I see nothing problematic in it. In fact, what I've seen so far seems to exhibit a beautiful example of the Spirit guiding the Church to apply the principles of the gospel to the complex situations faced in modern times with regard to marriage, divorce, etc. No changes in doctrine or in practice are proposed in chapter 8, but there is a discussion of how the complexities of people's situations might need to have a practical effect on how to minister to them. The Church teaches that it is a sin to divorce and to remarry. That is why the historic practice has been to deny communion to those who are living in sexual relationships with new partners while they are still, in Church law, married to their previous partners. However, there is much confusion on marriage and divorce in the modern world, and this confusion has led to the existence of many very complex situations. Oftentimes, there is clear sin involved (not just in terms of deviation from the objective rule but also subjectively, involving a failure of love to God and man). Sometimes, there may be situations in which there is no subjective sin or very little, for lots of reasons. (For example, we might think of situations where someone was previously divorced and then remarried and had children with the new partner, but they did not realize that what they were doing was objectively wrong. Now there is this new, established relationship, new children, etc. In this situation, a person may not know what their duty is, and there are obvious complexities that need to be dealt with. This is precisely the kind of situation where I think it is so valuable to have the Holy Spirit's guidance with the Church to deal faithfully with these kinds of things. Sola Scriptura would lead to such a horrible morass of conflicting opinions, forcing people who are not gifted and called to nagivate these kinds of things well to have to do so as they try to interpret the Bible for themselves, etc.) The Church's pastoral practice must put forward the general principles as well as take into account the complex nuances. Personally, I do not know what the best response would be in terms of communion for people in these kinds of situations. I look forward to seeing how the Church as a whole, guided by the Holy Spirit, develops on these issues.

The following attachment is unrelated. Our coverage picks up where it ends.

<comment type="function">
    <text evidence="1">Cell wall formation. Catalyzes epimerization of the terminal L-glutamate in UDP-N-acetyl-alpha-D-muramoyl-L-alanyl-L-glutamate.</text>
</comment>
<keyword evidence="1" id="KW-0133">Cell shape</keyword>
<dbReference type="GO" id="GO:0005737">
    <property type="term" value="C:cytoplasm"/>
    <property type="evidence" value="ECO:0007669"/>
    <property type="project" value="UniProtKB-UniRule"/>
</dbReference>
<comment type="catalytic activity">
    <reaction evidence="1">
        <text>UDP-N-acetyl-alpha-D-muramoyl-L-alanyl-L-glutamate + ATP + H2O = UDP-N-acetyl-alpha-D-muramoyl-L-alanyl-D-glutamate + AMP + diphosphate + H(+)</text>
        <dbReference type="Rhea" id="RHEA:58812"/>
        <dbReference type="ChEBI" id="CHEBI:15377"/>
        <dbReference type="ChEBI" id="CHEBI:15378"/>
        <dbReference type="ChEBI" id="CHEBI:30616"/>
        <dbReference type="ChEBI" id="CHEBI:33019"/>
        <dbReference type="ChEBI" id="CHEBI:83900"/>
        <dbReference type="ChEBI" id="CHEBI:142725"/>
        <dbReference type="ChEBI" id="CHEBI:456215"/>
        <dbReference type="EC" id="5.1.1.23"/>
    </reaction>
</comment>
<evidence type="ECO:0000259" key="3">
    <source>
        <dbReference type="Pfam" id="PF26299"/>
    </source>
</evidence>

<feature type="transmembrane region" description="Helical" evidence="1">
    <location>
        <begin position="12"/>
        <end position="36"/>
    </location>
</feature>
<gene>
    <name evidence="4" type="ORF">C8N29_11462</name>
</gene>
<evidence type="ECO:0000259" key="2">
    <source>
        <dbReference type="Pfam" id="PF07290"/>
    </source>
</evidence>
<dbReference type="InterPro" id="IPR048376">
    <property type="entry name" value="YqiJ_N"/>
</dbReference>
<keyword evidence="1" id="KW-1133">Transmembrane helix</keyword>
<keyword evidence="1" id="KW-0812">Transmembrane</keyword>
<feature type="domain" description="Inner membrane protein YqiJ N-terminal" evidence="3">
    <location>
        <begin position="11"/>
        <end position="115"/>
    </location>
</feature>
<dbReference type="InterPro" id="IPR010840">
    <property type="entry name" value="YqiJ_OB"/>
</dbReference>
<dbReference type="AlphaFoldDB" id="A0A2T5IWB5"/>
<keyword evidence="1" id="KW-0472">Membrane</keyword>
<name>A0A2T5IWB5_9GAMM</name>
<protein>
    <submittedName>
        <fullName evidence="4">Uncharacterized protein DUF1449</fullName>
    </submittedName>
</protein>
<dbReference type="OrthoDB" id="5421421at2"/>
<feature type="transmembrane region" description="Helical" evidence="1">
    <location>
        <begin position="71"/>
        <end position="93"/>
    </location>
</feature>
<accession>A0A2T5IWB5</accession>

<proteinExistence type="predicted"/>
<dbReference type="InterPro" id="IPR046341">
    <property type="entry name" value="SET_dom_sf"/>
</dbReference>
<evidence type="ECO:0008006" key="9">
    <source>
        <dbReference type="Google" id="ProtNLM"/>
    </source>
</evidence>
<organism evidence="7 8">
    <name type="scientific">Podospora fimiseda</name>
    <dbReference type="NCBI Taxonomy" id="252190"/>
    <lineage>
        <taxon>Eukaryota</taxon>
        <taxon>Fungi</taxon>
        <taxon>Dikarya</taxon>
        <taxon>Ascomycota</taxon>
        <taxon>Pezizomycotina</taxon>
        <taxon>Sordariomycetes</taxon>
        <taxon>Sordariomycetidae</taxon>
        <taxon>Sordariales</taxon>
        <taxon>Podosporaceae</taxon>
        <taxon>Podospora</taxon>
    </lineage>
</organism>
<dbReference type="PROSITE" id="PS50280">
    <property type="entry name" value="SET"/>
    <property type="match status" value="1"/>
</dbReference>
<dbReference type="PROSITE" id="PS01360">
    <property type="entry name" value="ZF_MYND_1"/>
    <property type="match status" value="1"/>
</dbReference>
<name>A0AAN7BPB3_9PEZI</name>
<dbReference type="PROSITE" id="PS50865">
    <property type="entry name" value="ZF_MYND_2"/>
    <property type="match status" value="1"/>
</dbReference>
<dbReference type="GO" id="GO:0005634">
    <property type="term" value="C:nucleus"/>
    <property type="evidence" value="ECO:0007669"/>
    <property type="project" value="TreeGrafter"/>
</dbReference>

More coming . . .